As a new musical, The Clockmaker’s Daughter looks and sounds familiar in a very good way. Created by Michael Webborn and Daniel Finn, this new piece of musical theatre is an enchanting fairytale that at times reminded me of Wicked but with an Irish folk twist.

Set in the timeless period of tales, it tells the story – or rather, legend – behind Spindlewood’s square statue, and the origin of the yearly ceremony known as the turning of the key. Without giving too much of the plot away, it is a tale of love, kindness and redemption set to folkish music, and closer to the more ‘adult’ tales of Grimm than Disney. From the very first second I was transported back to my childhood and the enjoyment of storytelling, and by the end of the overture I was, by art of magic, completely hooked.

A rather clever staging – given the limited space of the Landor Theatre – helped create different spaces while keeping scenery to a minimum, aided by an intimate lighting, highlighted the otherworldliness of the story. Even though there were instances when light cues came a little late (as with the opening and closing of the window), set and lighting design – created respectively by David Shields and Richard Lambert – are cleverly conceived. The set also had some unobtrusive video projections by Maximilien Spielbichler that added to the clockwork theme of the production.

One of the most important features of The Clockmaker’s Daughter is its music, brilliantly executed and directed by co-creator Webborn. A small band of piano, violin, percussion and double bass portrayed the spirit of Irish folk with a musical theatre twist. The musicians deserve much praise.

Jennifer Harding is absolutely mesmerising as Constance, a clockwork creation that learns to speak, move and love (and sew!) in the most endearing way. Gifted with a huge voice, Harding enchants the audience with her longing for freedom and the power of her innocent love – I could easily picture her filling the West End stage. As Constance’s creator, clockmaker Abraham (Lawrence Carmichael) is a tormented character that is never fully explained. As the creator of Constance, he is her ‘father’, but was he trying to recreate his late daughter or wife? The kind of love he shows, is it a fatherly or a different kind of love? Carmichael does a good job, even though at times he sounded a little off-key, which could have been be due to the acoustics of the venue. However, the relationship between inventor and creation is beautifully portrayed, making Abraham’s reluctance to set Constance free understandable.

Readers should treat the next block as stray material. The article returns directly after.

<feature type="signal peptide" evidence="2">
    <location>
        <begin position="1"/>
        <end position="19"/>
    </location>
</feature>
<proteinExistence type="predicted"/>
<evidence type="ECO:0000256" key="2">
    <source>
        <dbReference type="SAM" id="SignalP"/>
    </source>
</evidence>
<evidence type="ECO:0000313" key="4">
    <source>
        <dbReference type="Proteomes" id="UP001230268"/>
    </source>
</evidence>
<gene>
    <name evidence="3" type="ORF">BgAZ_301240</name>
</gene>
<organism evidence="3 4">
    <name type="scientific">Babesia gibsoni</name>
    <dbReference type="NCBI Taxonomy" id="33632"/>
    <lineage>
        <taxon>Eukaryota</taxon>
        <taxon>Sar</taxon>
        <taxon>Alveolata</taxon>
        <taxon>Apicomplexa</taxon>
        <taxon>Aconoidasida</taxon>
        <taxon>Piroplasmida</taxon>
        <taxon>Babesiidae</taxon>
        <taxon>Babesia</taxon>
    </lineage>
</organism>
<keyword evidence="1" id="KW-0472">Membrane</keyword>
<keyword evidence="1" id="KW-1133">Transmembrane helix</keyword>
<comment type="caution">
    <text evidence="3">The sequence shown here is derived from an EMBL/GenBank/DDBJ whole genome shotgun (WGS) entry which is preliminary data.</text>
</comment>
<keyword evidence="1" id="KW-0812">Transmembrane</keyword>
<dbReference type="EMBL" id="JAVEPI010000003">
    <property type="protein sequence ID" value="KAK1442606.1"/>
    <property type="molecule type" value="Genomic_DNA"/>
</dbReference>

On the other hand, Alan McHale as Will is a joy to watch. With a voice that echoes the folk air of the score, he transmits the naivety of young love, his final determination being nothing short of heartbreaking.  As mentioned above, there were moments in which, while being wonderfully original, I was reminded of Wicked, and those were the company numbers. Their richness and complexity blew me away several times during the show, and proved superior to some soloist numbers. There is hard work behind them, both vocally and choreographically, and it shows beautifully. However, and although brilliantly acted, characters like Jo Wickham’s Ma Riley or Alex Spinney’s Henry fell slightly vocally short. While the overall performance level is astounding, I feel there is more work to be done with the singing.

With a brilliant score, inspired performances and glorious ensembles – and a couple of star turns – The Clockmaker’s Daughter is a refreshing new musical that will certainly delight audiences at the Landor. It has all the ingredients for a successful West End transfer, and with a little polishing I am certain it will get there. After all, who would not like two-and-a-half hours of magic?

The Clockmaker’s Daughter is playing at the Landor Theatre until 4 July. For tickets and more information, see the Landor Theatre website.